// If you have not held a position, count the profit once
            if (!IsVirtual()) {
                var currTotalEq = getTotalEquity()
                if (currTotalEq) {
                    LogProfit(currTotalEq - totalEq, "current total equity:", currTotalEq)
                }
            }

            buyOrderId = openLong(ticker.Last - targetProfit, amount)       // Open a buy order for a long position
            sellOrderId = openShort(ticker.Last + targetProfit, amount)     // Open a short sell order
        } else if (pos[0].Type == PD_LONG) {   // For long positions, the position and quantity of pending orders are different
            var n = 1
            var price = ticker.Last
            buyOrderId = openLong(price - targetProfit * n, amount)
            sellOrderId = coverLong(pos[0].Price + targetProfit, pos[0].Amount)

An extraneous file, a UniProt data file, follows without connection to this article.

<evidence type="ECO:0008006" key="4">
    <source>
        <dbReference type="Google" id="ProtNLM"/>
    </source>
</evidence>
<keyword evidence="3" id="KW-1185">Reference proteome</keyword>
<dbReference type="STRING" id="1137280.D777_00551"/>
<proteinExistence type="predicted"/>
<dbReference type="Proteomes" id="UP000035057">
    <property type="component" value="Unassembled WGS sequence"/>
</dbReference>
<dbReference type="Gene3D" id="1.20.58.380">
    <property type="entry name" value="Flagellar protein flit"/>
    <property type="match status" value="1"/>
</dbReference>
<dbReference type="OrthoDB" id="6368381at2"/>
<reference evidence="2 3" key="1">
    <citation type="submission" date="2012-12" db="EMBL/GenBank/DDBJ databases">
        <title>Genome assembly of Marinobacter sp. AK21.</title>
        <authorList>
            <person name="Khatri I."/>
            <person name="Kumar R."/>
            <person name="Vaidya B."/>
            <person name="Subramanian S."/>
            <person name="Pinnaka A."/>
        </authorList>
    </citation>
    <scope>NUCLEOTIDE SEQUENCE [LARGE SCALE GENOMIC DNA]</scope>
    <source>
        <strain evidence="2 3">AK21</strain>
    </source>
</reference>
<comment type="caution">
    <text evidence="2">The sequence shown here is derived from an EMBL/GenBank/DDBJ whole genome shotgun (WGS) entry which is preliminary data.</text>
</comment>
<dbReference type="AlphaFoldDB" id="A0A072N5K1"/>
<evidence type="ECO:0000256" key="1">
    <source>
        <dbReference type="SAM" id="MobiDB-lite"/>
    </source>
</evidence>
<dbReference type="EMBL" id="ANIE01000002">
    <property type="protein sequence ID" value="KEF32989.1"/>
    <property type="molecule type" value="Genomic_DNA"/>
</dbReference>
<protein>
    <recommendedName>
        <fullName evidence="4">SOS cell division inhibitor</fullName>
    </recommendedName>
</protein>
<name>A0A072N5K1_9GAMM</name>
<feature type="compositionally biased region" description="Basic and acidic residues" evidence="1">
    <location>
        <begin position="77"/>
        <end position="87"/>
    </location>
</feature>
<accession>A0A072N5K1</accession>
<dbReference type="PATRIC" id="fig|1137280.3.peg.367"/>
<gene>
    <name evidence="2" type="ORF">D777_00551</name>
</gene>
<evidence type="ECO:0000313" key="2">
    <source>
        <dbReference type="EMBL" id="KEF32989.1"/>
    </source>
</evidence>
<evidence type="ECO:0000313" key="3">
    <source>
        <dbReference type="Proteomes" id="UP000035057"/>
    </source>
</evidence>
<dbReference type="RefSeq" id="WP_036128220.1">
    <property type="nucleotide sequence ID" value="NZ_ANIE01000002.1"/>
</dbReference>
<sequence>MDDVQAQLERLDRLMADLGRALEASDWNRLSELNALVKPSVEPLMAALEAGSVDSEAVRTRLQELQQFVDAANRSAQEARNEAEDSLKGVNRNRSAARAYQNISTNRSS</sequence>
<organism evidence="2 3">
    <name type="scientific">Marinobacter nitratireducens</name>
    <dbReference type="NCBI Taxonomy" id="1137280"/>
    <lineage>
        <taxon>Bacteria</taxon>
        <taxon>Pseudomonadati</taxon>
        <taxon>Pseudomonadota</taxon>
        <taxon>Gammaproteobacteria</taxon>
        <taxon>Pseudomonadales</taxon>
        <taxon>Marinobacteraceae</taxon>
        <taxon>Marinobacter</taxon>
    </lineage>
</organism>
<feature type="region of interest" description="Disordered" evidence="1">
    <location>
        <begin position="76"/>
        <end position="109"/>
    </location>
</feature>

} else if (pos[0].Type == PD_SHORT) {   // For short positions, the position and quantity of pending orders are different
            var n = 1
            var price = ticker.Last
            buyOrderId = coverShort(pos[0].Price - targetProfit, pos[0].Amount)
            sellOrderId = openShort(price + targetProfit * n, amount)
        }

        if (!sellOrderId || !buyOrderId) {   // If one side of the pending order fails, cancel all pending orders and start over
            cancelAll()
            buyOrderId = null 
            sellOrderId = null
            continue
        } 

        while (1) {  // The pending order is completed, start monitoring the order
            var isFindBuyId = false 
            var isFindSellId = false
            var orders = _C(exchange.GetOrders)
            for (var i = 0 ; i < orders.length ; i++) {